WARSAW — How many people would drop everything in their life to help a friend in need? Hannah Florentine, 22, Warsaw, did last Tuesday night. She went out of her comfort zone to help a friend.
She had seen the devastation caused by Hurricane Harvey. Her closest and best friend was now in the projected path of Hurricane Irma. Sydney Miller had moved from Warsaw to Stuart, Fla., 105 miles north of Miami on the east coast, just two months ago.
“Her life is everything to me. It killed me when I heard she was staying there.” Florentine stated Miller is her longest and truest friend. “I think she would do the same thing for me … just as stubborn as I am … don’t take no for an answer.”
Florentine was in contact with Miller early in the week. Miller and her family attempted to get an airline ticket. But airlines were price gouging the cost. It was financially impossible to escape. Miller decided to take her chances and stay. Florentine saw that post on Facebook and went into action.
“I was at work, just pacing around,” Florentine said. Then she made a decision. She was going after her friend. “I was face timing her and telling her I was coming down to get her,” Florentine said. But Miller tried to discourage it, saying she would be fine.
“I told her she didn’t have any option. I went up to my boss and said I know I will be gone for 1 1/2 months, (for a prescheduled vacation) but I’m leaving, my friend is more important than my job,” Florentine stated. She went home at 11 p.m. Her father tried to talk her out of it. “When I say I’m going to do something I do it,” she said.
Miller, who had no means of transportation, said she is glad her friend came and got her. “If it didn’t shift, we would have gotten hit hard,” she said. Her home appears to be intact, but there is no electric power.
Miller said she and her roommates had already boarded up their home and put the yard furniture in the pool. But food was already becoming scarce, even the shelves at Walmart were empty. Miller also packed up everything she owned and brought it back home with her, determined not to lose anything.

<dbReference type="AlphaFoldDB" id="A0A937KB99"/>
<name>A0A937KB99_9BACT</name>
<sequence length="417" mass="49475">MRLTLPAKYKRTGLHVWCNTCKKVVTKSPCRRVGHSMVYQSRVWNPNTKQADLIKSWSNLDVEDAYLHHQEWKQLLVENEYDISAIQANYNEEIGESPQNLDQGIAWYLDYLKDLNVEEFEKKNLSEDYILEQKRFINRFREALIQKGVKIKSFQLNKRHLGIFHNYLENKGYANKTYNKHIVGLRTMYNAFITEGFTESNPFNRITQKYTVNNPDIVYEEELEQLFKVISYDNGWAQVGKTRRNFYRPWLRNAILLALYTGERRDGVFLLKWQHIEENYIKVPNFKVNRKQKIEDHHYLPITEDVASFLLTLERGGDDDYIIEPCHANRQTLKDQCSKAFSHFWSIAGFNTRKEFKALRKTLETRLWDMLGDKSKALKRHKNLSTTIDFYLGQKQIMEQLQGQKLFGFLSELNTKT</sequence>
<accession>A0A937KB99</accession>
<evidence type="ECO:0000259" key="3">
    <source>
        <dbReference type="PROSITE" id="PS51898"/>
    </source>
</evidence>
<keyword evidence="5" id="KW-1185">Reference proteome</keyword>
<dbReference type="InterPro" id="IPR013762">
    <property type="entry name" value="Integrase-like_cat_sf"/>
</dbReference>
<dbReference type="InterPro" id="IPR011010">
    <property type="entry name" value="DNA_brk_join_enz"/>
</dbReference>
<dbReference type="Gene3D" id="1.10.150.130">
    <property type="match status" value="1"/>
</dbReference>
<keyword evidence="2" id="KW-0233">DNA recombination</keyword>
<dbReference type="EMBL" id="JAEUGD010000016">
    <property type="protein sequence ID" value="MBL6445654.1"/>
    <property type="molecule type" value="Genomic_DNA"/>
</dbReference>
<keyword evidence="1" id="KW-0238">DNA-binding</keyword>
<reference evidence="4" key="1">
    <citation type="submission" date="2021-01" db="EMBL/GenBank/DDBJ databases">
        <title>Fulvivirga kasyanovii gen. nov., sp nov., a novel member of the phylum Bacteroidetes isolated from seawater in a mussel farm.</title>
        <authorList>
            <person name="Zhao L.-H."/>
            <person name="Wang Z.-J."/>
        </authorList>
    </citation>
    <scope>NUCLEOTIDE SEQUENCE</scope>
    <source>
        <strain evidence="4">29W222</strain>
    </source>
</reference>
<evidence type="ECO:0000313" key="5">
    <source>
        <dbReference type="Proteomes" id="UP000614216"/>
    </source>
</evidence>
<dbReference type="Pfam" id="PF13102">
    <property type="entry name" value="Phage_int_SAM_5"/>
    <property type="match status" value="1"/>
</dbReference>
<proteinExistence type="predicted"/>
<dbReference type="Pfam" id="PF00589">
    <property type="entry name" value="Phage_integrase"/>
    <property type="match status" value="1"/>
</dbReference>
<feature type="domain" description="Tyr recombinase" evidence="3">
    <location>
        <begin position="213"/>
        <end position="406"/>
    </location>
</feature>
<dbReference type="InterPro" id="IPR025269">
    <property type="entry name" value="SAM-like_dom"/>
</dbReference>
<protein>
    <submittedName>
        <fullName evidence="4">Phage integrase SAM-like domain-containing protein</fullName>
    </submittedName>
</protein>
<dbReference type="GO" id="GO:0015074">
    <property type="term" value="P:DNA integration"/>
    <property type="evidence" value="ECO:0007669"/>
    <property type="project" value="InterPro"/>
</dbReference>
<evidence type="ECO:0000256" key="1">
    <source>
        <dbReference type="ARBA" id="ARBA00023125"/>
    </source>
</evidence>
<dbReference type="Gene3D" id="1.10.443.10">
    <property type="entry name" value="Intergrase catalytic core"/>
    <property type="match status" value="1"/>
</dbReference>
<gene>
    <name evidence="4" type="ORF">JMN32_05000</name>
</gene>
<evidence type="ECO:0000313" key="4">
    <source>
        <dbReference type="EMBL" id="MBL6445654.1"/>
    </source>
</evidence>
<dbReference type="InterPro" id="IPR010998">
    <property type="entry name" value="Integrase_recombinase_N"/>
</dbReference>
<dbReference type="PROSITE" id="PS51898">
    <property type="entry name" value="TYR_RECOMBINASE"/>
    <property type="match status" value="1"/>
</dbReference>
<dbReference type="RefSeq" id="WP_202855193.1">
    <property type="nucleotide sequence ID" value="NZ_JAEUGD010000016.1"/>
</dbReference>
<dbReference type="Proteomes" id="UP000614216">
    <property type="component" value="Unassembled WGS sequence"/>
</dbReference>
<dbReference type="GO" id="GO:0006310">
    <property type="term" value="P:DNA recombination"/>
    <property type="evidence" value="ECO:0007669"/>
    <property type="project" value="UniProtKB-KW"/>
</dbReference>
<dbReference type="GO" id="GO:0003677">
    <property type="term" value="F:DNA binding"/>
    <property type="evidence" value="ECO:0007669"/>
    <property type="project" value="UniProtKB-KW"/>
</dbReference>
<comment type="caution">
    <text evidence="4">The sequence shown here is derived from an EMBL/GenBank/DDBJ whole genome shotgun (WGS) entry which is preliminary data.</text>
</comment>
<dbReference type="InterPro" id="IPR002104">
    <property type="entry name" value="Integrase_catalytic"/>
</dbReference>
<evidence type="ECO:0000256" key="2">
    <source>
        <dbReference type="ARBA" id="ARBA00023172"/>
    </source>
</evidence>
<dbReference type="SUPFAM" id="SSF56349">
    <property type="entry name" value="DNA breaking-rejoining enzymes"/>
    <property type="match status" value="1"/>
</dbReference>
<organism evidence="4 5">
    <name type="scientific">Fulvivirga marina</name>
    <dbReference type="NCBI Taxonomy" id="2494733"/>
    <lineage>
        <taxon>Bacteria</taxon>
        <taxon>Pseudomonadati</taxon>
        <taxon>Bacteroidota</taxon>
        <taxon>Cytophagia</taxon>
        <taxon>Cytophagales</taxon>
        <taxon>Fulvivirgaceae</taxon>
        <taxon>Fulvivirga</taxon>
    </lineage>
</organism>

Back in Indiana, Florentine left work, grabbed a few items and was on the road. She questioned her actions numerous times, but her answer was always yes, she was doing the right thing. She made a brief stop in London, Ky., early the next morning for an hour’s sleep. Then back on the road. It would be 15 hours before she reached her friend.
She did encounter gas stations out of gas, but on the Florida Turnpike there was gas available. Only the lines were long, and forming in the opposite direction she was heading. She was able to make a three-point turnaround and fill up the tank. But she was also prepared. She brought with her three gas cans full of gasoline. She also encountered a storm near Orlando, witnessing lightning like she had never seen before.
Her stay in Stuart was short lived. The three she came to rescue were packed and ready. As they were leaving the evacuation alert was issued. “It took us two hours to go 100 miles,” Florentine stated. When they made it to Atlanta, they were fortunate to find a hotel and spent some time sightseeing on the way home.
“I am very proud of my daughter for putting the values she learned as a child to use as a young adult,” stated Florentine’s father, John. He was told by his father he learned “it seems like some of us are so afraid to get involved, that the giving, the taking and the sharing is not worth the risk of uncertainty.” “I believe Hannah has that as part of her value system. Hannah brought back her friend and two other people to bring them out of harms way … Most people have the potential of breaking out of their comfort zone and do something life changing.”